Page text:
The development of a Khmer Unicode system has helped eliminate competing digital Khmer scripts, meaning Cambodians can more easily write to one another in their native language, wherever they are.
Common language to help transform industry
English speakers might not know it, but in three short years the Cambodian computing industry has undergone a quiet revolution.
Whereas English skills were once a prerequisite for computer literacy, it is now possible for Cambodians to send and receive email, perform web searches and compile complex accounting spreadsheets – all in Khmer.
The development of the Khmer Unicode script reproduction system has opened the door on the local software industry and is set to carry the benefits of ICT into the Kingdom’s most outlying regions.
Pan Sorasak, Secretary of State at the Ministry of Commerce, has spearheaded government efforts to establish an internationally recognized Unicode for the Khmer language.
“It was important for us to develop a Khmer Unicode that was standard across the world, standard across the universe,” said Sorasak.
In 2001, Sorasak, in cooperation with the International Development Research Center (IDRC), a Canadian development agency, began working on the Unicode that is now standard on Cambodian computer systems.
“You could send Khmer Unicode to the moon in the future and you would still read Khmer,” he said.
Prior to Unicode there were about 30 competing formats of Khmer script – the “legacy fonts” – which simply “painted” Khmer letters over existing Roman alphabet characters. Now, international standardization via Unicode has facilitated the transferability of Khmer text across systems and platforms, heralding a new wave of local software development and expanding access to computer technology.
Currently in the test phase is what Sorasak terms a “mirroring program” that, with a single click, will be able to translate English websites instantly into Khmer.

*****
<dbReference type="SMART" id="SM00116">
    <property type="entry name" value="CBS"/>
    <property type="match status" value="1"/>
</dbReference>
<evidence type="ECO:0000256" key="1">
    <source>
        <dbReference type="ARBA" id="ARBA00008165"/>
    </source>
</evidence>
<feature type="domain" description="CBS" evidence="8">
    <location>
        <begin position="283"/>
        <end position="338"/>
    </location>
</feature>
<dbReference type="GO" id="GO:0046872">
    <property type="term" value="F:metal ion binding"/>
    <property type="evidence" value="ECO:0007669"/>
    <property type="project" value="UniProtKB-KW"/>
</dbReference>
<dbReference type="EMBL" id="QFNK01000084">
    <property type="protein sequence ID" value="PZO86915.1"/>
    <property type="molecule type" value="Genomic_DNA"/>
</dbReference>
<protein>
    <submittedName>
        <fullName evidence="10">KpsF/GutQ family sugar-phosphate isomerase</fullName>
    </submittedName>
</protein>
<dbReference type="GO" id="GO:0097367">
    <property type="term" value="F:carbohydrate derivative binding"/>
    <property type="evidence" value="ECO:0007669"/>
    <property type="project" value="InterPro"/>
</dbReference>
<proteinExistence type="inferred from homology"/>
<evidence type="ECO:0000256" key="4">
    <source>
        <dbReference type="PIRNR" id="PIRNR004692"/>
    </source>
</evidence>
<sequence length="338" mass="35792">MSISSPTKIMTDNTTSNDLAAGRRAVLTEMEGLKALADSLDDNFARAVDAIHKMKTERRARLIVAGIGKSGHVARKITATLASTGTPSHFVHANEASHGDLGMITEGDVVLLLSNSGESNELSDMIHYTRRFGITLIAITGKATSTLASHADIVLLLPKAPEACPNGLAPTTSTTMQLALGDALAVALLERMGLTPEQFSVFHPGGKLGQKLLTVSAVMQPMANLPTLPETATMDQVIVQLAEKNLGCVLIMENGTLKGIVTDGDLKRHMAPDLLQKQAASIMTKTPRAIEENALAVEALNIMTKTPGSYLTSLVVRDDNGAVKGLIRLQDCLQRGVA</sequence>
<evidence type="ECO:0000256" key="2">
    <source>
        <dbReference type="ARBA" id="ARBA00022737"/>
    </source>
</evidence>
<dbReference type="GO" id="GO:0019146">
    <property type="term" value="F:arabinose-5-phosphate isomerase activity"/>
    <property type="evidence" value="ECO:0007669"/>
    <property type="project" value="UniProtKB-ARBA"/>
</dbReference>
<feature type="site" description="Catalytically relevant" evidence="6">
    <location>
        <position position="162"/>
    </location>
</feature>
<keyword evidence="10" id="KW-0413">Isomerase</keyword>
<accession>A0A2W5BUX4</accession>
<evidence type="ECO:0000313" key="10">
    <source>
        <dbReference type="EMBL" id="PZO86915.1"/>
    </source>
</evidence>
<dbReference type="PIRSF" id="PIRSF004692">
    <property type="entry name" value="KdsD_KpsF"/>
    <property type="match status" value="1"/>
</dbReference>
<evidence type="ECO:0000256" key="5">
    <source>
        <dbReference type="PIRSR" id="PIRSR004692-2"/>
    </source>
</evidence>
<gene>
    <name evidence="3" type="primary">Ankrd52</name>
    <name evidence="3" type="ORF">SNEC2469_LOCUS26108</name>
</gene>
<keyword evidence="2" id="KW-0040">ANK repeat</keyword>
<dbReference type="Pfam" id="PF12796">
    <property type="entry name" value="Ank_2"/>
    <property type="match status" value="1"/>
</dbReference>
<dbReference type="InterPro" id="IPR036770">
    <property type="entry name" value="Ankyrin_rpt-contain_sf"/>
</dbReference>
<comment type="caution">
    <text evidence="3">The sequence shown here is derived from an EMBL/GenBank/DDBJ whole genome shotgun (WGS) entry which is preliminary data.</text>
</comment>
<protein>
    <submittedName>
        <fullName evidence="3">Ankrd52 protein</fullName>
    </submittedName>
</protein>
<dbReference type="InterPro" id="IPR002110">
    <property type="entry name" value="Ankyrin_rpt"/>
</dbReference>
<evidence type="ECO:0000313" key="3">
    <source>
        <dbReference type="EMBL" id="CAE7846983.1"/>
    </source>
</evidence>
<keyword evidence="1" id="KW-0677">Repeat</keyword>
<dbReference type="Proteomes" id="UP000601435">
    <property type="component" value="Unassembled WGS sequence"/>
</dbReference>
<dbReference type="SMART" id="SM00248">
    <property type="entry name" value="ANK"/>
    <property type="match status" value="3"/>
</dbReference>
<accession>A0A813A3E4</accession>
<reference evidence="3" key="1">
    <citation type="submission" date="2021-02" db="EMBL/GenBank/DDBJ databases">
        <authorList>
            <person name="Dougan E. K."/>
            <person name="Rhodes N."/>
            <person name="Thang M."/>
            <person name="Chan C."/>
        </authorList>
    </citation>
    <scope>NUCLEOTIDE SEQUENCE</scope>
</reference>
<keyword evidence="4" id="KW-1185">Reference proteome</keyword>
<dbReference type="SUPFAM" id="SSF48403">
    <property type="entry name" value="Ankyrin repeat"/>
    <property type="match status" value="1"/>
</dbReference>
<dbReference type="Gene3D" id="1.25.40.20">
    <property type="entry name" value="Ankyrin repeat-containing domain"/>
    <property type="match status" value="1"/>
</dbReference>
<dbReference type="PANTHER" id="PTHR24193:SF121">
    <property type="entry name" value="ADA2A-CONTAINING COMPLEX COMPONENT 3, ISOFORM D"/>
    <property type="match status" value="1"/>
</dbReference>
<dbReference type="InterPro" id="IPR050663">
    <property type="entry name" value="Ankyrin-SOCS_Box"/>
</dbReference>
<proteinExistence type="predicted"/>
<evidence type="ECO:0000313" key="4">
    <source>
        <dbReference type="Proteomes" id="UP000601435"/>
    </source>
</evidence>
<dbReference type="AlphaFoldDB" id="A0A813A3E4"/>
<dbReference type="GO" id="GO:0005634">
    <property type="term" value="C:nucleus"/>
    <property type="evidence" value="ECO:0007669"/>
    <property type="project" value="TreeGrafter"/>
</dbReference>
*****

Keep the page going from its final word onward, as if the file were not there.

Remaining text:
The new software, which will be offered free of charge upon its completion, will allow “direct translation on the fly … allowing Cambodian non-English-speaking readers to understand at least the meaning of websites,” Sorasak said.
What is Unicode?
Unicode is the technology currently used to reproduce the Khmer writing system on computers. Prior to 2001, Khmer had no Unicode standard and instead relied on 30 incompatible systems, the so-called “legacy fonts.” Today’s Unicode system means every Khmer character and symbol is assigned a unique hexadecimal code, which is standardized and approved by the Unicode Consortium in California. As a result, anything written using Khmer Unicode is readable on any computer with Khmer Unicode installed.
Unicode easier to use
Mork Rahksmey Ridd, a second-year business student at Build Bright University, said Khmer Unicode software is much easier to use than older programs.
“I know just a little bit of English, so it was difficult to learn to use a computer,” he said. “But now, with the Khmer software, my computer knowledge has improved.”